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Nobody is really sure of where video is going online (in terms of business strategies), but everybody sees and understands the yearly 50% increase of UGV consumption. I've created this blog to throw ideas about the actual situation of video distribution, and talk about possible opportunities.

If we look at the existing models, we have:

 - Youtube: easy to use, strong brand recognition, leader of the online video platforms, fully integrated in our cultural uses. The service is not very interesting for video producers who want to get control and monetize the video distribution process.

 - Blinkx: they have an amazing engine that scans video content  and insert in-video ads at relevant moments. They have 18 million hours of video indexed. Their ad sales team mostly work with media properties to enable them to monetize their audiovisual content online.

 - Revver: Great for video producers looking to monetize their content. Good control over distribution. Too bad that the company bubbled up its numbers and failed to front the money they owned to the producers using their service (they had to borrow money that they technically generated through ads).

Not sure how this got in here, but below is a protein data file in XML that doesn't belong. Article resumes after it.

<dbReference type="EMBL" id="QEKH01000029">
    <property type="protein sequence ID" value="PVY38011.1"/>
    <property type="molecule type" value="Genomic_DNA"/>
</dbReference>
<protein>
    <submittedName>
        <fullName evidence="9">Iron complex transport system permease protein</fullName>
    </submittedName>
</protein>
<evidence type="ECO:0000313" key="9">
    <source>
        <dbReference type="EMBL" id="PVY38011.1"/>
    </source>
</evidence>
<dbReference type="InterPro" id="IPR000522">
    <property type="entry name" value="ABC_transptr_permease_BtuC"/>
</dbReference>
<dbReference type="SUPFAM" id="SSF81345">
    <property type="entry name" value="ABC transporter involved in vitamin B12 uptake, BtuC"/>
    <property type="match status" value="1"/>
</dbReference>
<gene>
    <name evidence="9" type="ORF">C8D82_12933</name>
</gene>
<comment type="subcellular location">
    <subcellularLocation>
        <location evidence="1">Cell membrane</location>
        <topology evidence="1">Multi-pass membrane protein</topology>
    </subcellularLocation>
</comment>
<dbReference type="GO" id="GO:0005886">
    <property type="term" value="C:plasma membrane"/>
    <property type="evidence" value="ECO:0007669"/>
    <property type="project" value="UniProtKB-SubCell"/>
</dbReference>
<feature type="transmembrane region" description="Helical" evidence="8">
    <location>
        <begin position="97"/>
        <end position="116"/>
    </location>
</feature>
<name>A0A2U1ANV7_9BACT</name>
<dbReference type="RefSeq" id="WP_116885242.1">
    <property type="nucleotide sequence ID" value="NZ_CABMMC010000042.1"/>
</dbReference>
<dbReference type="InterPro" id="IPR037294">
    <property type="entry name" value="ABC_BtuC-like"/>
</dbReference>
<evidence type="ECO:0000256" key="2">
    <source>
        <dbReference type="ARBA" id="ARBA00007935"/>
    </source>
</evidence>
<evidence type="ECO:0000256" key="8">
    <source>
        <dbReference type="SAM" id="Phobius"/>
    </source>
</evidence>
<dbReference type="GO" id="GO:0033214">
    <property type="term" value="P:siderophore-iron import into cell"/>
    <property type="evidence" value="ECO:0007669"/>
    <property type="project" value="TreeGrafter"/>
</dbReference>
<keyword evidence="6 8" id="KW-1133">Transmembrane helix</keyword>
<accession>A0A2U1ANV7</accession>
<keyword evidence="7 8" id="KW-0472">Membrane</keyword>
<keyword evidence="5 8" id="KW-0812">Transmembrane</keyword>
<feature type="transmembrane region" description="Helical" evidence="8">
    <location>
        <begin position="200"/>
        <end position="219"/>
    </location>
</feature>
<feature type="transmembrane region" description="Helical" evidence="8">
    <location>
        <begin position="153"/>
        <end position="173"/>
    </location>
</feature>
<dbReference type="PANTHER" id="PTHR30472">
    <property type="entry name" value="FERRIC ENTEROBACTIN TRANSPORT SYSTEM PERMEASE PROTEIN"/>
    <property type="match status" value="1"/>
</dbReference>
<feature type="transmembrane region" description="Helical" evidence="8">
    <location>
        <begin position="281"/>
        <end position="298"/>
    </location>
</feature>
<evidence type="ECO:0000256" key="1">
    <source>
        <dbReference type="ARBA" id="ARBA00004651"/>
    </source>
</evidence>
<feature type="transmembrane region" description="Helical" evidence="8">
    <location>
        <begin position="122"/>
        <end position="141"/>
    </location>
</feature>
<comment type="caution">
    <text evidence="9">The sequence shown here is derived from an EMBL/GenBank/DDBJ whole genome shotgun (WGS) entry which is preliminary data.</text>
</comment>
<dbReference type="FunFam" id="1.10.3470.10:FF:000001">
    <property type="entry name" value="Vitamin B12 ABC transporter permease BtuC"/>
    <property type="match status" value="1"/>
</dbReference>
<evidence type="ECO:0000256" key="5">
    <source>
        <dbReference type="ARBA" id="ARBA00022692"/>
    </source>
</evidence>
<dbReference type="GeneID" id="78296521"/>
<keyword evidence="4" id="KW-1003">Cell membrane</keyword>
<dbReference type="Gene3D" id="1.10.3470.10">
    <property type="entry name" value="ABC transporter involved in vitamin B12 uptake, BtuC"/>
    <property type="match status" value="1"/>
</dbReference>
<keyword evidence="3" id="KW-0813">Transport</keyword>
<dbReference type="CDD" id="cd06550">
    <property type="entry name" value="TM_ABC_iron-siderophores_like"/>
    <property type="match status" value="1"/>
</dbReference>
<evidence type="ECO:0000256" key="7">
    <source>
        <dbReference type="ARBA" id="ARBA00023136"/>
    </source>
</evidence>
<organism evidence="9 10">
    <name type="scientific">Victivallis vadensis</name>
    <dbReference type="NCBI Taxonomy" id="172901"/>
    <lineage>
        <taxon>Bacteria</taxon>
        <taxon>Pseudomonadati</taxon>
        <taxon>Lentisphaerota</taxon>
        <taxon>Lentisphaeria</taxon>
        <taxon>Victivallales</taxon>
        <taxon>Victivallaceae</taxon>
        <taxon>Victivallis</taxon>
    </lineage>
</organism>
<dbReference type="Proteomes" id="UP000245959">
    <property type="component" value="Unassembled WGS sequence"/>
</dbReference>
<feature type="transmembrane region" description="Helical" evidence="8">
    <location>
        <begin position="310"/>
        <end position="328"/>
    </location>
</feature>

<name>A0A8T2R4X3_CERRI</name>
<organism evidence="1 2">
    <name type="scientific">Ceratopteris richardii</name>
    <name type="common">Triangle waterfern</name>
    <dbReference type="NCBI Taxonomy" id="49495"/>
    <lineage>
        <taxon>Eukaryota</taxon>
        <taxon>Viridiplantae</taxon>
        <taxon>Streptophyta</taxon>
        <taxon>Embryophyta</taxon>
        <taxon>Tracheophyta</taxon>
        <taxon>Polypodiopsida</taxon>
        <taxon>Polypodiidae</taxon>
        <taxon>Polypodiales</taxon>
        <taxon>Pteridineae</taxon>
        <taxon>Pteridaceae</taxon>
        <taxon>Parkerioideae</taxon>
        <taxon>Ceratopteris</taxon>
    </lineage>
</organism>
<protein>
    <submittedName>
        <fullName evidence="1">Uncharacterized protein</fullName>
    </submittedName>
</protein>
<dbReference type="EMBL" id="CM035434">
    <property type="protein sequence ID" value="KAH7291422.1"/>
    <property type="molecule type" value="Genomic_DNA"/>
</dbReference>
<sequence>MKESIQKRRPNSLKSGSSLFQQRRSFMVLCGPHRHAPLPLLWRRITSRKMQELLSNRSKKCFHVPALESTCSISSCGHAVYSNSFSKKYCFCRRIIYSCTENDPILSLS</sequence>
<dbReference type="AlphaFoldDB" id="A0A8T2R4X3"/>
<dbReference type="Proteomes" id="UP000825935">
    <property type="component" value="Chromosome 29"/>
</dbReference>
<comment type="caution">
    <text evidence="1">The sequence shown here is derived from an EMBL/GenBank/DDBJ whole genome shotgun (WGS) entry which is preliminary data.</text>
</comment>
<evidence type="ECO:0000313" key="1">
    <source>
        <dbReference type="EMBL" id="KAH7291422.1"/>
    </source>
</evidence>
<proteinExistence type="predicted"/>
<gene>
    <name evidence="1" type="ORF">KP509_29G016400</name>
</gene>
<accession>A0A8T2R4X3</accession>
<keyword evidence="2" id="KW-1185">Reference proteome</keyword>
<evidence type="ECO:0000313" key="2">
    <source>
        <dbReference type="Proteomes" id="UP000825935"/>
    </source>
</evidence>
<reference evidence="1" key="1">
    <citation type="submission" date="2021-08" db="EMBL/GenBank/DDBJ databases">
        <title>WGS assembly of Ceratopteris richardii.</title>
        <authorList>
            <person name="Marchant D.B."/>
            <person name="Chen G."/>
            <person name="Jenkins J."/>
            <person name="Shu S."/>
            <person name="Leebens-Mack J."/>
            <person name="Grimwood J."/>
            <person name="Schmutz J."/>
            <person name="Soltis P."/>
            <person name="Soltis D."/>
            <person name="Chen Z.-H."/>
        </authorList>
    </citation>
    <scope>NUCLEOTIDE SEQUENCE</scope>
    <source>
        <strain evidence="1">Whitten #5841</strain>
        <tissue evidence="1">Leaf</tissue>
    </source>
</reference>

- One of my favorites in terms of distribution flexibility. From their site, you can distribute on a variety of other video platforms and track their performance. I have not yet used the service, so I don't know their weakness,  but it doesn't seem to have one from an outside point of view.

 - The last one I will mention and it is worth mentionning. lives on top of existing social network paltform. It is a simple new social feature to browse videos. They do not have a video portal of their own (not yet), but the founders figured they were doing better offering ways to distribute existing videos in social environments, rather than handling a heavy video platform.

Of course there are many more services out there (Qik in respect of the Founder of this site's new formula). All those services allow you to upload and share with others. None of those services create networks on top of other social platforms, along with tools to help producers control their distribution and monetize it.

Such a distribution tool would create more serious opportunities for businesses to get in the video game.  By leveraging the scope of long tail sites, I believe that such a model could be created.

Somebody identifies a bigger problem in the online video distribution business today?